Aestheticising Errors

Instead of glitches being met with impatience or annoyance, a growing number of artists are purposefully aestheticising errors from digital or analog sources, either by intentional manipulation or by malfunctions and corruptions. Entire communities have been born on the web to nurture the discipline, making it easier for others to do it.

A glitch artist Daniel Temkin explains:

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As we become more and more wrapped up in technology, glitch art has begun to be taken more seriously as a movement with a unique potential for timely cultural commentary. It has started conversations around the nature of how it’s created.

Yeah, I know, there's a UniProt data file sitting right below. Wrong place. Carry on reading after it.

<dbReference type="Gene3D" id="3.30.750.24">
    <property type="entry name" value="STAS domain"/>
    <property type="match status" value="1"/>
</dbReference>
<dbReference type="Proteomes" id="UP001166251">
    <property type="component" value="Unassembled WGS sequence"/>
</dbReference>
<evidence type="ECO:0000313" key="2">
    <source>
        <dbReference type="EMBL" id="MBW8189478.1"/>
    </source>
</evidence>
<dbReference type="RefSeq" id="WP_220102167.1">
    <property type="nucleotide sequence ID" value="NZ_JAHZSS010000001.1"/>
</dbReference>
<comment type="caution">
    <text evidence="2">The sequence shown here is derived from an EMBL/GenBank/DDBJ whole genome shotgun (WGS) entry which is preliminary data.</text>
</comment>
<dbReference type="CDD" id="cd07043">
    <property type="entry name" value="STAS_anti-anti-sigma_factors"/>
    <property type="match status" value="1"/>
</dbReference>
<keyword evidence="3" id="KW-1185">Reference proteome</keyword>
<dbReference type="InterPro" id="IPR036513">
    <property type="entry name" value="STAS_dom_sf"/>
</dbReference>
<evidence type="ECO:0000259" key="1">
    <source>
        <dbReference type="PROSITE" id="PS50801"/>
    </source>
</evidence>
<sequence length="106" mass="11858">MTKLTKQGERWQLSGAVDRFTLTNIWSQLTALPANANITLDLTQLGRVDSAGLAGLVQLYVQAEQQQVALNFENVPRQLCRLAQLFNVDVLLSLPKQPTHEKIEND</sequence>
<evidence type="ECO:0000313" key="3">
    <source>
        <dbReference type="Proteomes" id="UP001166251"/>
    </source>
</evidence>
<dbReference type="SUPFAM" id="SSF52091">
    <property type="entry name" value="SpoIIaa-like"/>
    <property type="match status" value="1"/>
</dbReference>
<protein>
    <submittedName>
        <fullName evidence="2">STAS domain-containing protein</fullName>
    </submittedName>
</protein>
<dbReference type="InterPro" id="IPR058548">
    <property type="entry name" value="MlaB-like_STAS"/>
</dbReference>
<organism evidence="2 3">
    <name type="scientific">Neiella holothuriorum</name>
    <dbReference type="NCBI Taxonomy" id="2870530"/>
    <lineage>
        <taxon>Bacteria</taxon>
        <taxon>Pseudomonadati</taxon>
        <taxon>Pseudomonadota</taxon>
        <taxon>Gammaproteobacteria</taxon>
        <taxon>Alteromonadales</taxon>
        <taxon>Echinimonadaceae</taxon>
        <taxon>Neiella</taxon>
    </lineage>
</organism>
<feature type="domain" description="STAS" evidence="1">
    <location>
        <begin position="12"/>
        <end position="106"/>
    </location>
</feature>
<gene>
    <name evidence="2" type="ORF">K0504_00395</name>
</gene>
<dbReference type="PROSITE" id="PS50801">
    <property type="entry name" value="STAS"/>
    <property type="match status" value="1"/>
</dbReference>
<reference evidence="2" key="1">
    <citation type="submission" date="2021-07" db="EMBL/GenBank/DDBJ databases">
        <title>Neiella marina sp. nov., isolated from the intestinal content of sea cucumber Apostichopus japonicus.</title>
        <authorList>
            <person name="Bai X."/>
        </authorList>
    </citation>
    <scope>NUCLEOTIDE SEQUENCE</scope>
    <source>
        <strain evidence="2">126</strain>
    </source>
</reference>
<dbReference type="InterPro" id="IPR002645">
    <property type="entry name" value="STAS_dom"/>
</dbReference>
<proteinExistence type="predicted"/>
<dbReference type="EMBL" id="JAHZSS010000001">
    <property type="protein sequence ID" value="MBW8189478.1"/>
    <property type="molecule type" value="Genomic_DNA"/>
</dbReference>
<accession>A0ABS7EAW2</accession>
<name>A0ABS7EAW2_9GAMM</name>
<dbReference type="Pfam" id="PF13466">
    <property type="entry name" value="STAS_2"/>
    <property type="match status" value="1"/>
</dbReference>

– How much do we control our technology, and how much does it control us?
– What does it mean if we can reclaim the “errors” in our computers, phones, and cameras and repurpose them as our tools?

The essence of glitch art is:
Humans subject themselves to technology and exert control over it to a greater or lesser extent to produce a piece of artwork that is a product of both the creator’s intention and the device’s whims.
One of the more important themes inherent in this medium revolves around the concept of technological chaos versus human balance.

If I can do it, anyone can:


If you’re interested in more:

Until next time,


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